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Didinger: Can The Eagles Repeat What Happened In 1972?


The paint was hardly dry on Arrowhead Stadium when the Eagles paid their first visit in October 1972. The Kansas City Chiefs had just moved into their beautiful new home that summer and when the Eagles arrived in Week 6 of the regular season, they were dragging along a five-game losing streak.

Actually, it was worse than that. The Eagles had lost the last four preseason games so when they started the regular season 0-5 they were on a nine-game skid that looked like it could extend through Christmas. They scored just 38 points in the five regular-season losses.

Veteran Pete Liske started the season at quarterback but after losses to Dallas and Cleveland, coach Ed Khayat switched to rookie John Reaves, the club's first-round draft pick. Reaves lost to the Giants, Washington, and the Los Angeles Rams - the last two without scoring a touchdown - so Khayat went back to Liske for the game in Kansas City.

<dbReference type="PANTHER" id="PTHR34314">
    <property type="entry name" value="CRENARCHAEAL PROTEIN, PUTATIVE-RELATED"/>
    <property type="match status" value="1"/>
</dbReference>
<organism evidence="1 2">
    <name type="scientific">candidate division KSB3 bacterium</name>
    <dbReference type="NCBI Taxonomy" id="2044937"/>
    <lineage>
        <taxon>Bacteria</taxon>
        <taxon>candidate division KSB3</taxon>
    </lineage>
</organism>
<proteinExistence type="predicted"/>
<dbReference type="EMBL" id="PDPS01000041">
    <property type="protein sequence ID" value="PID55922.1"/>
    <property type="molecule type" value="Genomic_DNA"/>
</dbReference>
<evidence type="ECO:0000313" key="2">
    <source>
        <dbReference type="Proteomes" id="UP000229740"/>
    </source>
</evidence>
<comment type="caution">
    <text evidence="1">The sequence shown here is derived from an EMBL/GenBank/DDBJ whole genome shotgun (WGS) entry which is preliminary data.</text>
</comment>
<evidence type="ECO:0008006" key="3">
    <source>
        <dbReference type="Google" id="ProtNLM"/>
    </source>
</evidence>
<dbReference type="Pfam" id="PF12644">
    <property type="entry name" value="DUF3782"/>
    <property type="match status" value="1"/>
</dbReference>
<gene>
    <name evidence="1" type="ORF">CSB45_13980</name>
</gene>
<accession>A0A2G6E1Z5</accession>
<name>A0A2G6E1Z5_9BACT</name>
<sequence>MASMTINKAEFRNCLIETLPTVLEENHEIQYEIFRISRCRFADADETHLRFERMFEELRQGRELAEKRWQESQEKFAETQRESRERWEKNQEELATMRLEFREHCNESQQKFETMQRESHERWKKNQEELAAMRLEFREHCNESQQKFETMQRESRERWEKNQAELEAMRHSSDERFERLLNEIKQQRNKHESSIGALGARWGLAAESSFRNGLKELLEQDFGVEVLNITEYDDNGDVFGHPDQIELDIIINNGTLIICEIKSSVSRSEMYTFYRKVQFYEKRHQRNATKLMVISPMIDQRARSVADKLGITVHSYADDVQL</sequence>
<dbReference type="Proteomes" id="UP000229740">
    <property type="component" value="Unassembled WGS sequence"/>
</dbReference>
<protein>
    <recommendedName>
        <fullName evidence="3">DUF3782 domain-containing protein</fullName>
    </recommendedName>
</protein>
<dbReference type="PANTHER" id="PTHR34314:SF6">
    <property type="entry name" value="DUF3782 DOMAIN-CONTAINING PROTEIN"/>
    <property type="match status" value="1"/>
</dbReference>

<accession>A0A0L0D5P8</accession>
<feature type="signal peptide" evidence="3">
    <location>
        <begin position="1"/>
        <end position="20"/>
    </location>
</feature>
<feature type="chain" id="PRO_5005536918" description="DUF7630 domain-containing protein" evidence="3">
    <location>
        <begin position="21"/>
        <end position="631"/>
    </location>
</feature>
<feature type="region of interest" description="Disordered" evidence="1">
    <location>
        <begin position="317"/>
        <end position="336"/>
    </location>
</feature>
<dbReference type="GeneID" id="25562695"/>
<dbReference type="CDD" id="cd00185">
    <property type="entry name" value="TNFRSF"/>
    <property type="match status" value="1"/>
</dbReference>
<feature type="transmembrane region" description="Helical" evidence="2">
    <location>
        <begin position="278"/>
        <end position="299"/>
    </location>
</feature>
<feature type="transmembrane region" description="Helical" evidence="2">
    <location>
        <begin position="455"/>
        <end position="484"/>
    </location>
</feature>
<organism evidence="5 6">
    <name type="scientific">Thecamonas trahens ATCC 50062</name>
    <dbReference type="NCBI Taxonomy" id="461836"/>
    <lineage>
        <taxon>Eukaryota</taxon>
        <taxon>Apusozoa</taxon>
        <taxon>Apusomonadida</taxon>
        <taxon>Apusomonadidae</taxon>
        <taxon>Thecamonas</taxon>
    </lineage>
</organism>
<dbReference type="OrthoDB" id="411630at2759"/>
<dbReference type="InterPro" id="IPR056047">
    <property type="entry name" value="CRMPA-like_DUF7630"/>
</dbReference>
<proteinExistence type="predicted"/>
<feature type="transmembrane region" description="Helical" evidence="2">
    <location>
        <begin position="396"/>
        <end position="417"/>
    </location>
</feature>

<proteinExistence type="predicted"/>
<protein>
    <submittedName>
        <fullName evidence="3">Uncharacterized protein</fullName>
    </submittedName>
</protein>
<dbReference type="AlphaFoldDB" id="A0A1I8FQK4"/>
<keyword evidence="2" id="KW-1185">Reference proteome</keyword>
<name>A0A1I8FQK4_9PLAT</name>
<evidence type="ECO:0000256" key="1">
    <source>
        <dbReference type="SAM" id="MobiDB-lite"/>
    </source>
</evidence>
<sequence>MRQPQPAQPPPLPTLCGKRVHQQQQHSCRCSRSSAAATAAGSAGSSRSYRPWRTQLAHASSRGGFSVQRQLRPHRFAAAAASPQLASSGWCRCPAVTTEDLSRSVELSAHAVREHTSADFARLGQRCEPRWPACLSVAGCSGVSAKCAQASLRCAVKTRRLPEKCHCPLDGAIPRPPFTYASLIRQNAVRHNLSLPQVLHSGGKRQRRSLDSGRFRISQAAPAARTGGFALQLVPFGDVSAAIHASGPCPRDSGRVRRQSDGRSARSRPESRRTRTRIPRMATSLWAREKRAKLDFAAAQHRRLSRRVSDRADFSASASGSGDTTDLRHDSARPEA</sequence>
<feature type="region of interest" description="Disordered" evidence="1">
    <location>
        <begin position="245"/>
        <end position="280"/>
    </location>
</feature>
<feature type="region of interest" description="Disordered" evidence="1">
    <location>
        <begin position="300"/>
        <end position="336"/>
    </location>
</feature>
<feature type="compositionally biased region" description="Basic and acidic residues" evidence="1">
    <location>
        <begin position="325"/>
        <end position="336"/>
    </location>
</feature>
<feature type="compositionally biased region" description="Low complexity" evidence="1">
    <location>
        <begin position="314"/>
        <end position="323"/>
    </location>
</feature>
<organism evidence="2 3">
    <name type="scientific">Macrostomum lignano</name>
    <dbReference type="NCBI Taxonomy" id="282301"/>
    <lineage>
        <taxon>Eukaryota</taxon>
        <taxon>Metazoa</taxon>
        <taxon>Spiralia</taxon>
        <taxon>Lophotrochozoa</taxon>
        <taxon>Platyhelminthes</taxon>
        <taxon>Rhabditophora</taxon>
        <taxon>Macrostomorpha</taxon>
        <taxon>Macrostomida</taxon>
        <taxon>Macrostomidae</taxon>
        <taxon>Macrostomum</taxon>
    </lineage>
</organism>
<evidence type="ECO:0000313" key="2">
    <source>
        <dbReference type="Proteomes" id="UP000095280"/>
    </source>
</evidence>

"Just looking for a spark," Khayat said.

The game was a mismatch. The Chiefs still had the nucleus of the team that won Super Bowl IV. They had eight future Hall of Famers - coach Hank Stram, quarterback Len Dawson, kicker Jan Stenerud, defensive linemen Curley Cup and Buck Buchanan, linebackers Willie Lanier and Bobby Bell, and cornerback Emmitt Thomas. The Chiefs were off to a slow start at 3-2 but they figured to get well against the punchless Eagles.

Surprise, surprise. The Eagles won 21-20 in one of the craziest games I've ever seen.